Market players in the automotive industry are preparing for the era of ‘electric vehicles’. Customers’ expectations are evolving accordingly, hence companies must be able to capture unmet needs and provide approrpriate solutions to customers in the long term. In traditional automotive industry, there is certain degree of deficiencies which are posing threats for companies’ profitability, innovation and growth. The extreme complexity of the process and data management present a need for higher levels of transparency, agility and compliance.
Some organizations take ‘document-based approach’ where many documents are generated by different authors. In traditional design process, design information is transferred and handled in the form of text-based documents, which are difficult to understand and subject to interpretation bias. Engineers create data manually from text-based documents, leading to a time consuming and error-prone process.
Model-based engineering is a formalized methodology that is used to support the requirements, design, analysis, verification, and validation associated with the development of complex systems. In contrast to document-centric engineering, model based engineering puts models at the center of system design. ‘Model-based engineering’ provides a single design platform to optimize overall system design. ‘Model-based engineering’ can be effectively integrated into a development process, but organization must commit effort on establishing it.
According to research from Kearney’s automotive software benchmark index, expected benefits of ‘model-based engineering’ include 20 to 30 percent reduction in time to market by enabling continuous integration and testing. Also, collaborative teamwork and model reuse allows 10 to 20 percent reduction in development costs. To summarize, Model-based engineering provides a means to coordinate system design activity, satisfies stakeholder requirements and provides a significant return on investment.
BENEFITS OF MODEL-BASED ENGINEERING
1) Time to market reduction for new product development cycles
2) Handling sophisticated embedded systems with expanded capacity
3) Faster iteration without any need for major hardware changes
4) Reduced number of prototypes, leading to higher ROI
5) Controlled design, analysis, and constant testing for improvement
WHY ORGANIZATIONS SHOULD IMPLEMENT 'MODEL-BASED ENGINEERING' APPROACH
1) Enhanced communication across the lifecycle
Using model based engineering supports internal communication. Having all relevant product data in a shared model enhances knowledge transfer between all stakeholders involved in development.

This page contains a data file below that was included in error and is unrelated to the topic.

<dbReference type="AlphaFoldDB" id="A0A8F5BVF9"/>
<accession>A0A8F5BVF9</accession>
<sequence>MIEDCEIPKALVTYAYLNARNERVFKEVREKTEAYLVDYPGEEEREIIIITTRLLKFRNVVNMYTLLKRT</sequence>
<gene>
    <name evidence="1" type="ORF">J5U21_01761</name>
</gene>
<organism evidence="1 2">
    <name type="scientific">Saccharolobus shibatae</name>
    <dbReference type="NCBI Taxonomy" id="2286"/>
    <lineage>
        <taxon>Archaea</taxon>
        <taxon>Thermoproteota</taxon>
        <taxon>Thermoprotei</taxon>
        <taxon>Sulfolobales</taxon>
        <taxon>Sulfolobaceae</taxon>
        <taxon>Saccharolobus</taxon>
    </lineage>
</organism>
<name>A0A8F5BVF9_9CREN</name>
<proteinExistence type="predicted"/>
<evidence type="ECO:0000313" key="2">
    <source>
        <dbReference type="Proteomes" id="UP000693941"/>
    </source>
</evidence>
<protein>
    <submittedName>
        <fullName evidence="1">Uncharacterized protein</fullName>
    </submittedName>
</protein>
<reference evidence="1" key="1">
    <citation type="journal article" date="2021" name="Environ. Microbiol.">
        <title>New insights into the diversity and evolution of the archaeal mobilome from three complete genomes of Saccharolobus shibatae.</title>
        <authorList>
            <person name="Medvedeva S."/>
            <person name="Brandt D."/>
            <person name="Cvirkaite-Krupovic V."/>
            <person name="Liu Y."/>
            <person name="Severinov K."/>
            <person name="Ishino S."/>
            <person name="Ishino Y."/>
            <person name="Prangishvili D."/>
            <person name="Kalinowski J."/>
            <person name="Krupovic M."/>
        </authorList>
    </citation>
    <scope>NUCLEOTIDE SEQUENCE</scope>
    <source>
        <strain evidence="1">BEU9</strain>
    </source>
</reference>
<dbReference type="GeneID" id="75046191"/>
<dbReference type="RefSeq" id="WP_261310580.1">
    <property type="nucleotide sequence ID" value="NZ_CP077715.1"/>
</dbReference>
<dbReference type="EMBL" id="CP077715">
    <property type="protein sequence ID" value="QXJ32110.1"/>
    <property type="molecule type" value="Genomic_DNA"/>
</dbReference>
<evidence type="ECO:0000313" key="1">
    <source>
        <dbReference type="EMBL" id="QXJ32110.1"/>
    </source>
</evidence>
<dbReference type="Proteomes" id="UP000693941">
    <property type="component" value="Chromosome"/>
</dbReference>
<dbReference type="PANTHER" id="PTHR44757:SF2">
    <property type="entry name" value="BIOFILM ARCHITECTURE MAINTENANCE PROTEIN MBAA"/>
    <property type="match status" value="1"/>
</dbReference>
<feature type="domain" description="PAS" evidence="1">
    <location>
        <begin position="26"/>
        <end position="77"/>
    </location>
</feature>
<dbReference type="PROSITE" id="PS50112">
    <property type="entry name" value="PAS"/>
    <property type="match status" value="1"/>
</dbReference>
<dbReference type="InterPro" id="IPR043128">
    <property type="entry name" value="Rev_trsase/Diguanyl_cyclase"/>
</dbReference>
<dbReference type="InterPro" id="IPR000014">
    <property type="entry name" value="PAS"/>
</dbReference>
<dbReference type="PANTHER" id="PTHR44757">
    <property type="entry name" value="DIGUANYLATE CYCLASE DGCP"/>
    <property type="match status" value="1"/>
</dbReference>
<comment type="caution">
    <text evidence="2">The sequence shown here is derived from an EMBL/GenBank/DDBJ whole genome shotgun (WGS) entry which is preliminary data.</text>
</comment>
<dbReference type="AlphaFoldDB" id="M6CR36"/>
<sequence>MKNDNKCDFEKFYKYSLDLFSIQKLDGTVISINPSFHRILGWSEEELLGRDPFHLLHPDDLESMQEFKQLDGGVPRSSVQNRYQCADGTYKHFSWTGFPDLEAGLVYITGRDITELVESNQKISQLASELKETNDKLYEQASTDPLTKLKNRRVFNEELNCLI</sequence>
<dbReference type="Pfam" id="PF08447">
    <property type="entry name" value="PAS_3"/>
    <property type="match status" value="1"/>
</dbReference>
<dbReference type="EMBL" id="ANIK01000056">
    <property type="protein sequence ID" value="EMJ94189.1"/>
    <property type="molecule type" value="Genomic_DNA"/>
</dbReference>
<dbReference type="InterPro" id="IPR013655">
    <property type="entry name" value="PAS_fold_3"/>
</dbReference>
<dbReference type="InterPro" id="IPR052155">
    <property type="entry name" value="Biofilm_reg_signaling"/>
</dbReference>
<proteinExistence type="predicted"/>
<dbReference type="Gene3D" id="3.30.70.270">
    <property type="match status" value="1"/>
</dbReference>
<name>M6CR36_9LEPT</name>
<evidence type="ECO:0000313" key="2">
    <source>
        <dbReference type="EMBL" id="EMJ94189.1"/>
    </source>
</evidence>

2) More confidence in changing the system
Using model-based engineering allows flexibility. Workers can add or modify requirements any time without deteriorating the product’s standards of safety. It also helps remove ambiguity, and improve the precision of system designs.
By generating code automatically based on the model, risks involved in delivering code for complex software systems is reduced. Taking a model-based approach is expected to result in 30% faster delivery, and 50% less errors.
TIPS ON HOW TO PREPARE FOR 'MODEL-BASED ENGINEERING APPROACH'
1) Evolve to more model-based system
Manufacturers need to evolve to more model based and systems focused work practices across their engineering domains. This will open unbounded opportunities for reusability, simulation trade studies and support much earlier verification cycle.
2) Engineering teams connected within a digital enterprise
Organizations should have engineering teams connected within a digital enterprise. This means having exposure early and often to transparent and frictionless exchange of product information, providing traceable evidence from concept on through the whole product maturity lifecycle.
3) Mindset shift away from physical to virtual.
Mindset shift from physical to virtual will allow for an exponentially greater alignment across disciplines and with management, yielding higher quality, higher confidence, increased transparency, and earlier diagnosis of issues.
1. Automotive assembly line image, sourced from ‘New business models in the automotive industry’
2. Kearney Digital/Article, ‘Marcus M.Weber’, sourced from ‘A Guide to model-based systems engineering’
3. Software Engineering Institute, ‘Nataliya Shevchenko’, sourced from ‘Requirements in Model-based Systems engineering(MBSE)’
4. Intland Software, ‘Using model-based engineering in system of systems development’
5. Siemens Digital industries software, sourced from ‘What is model based systems engineering’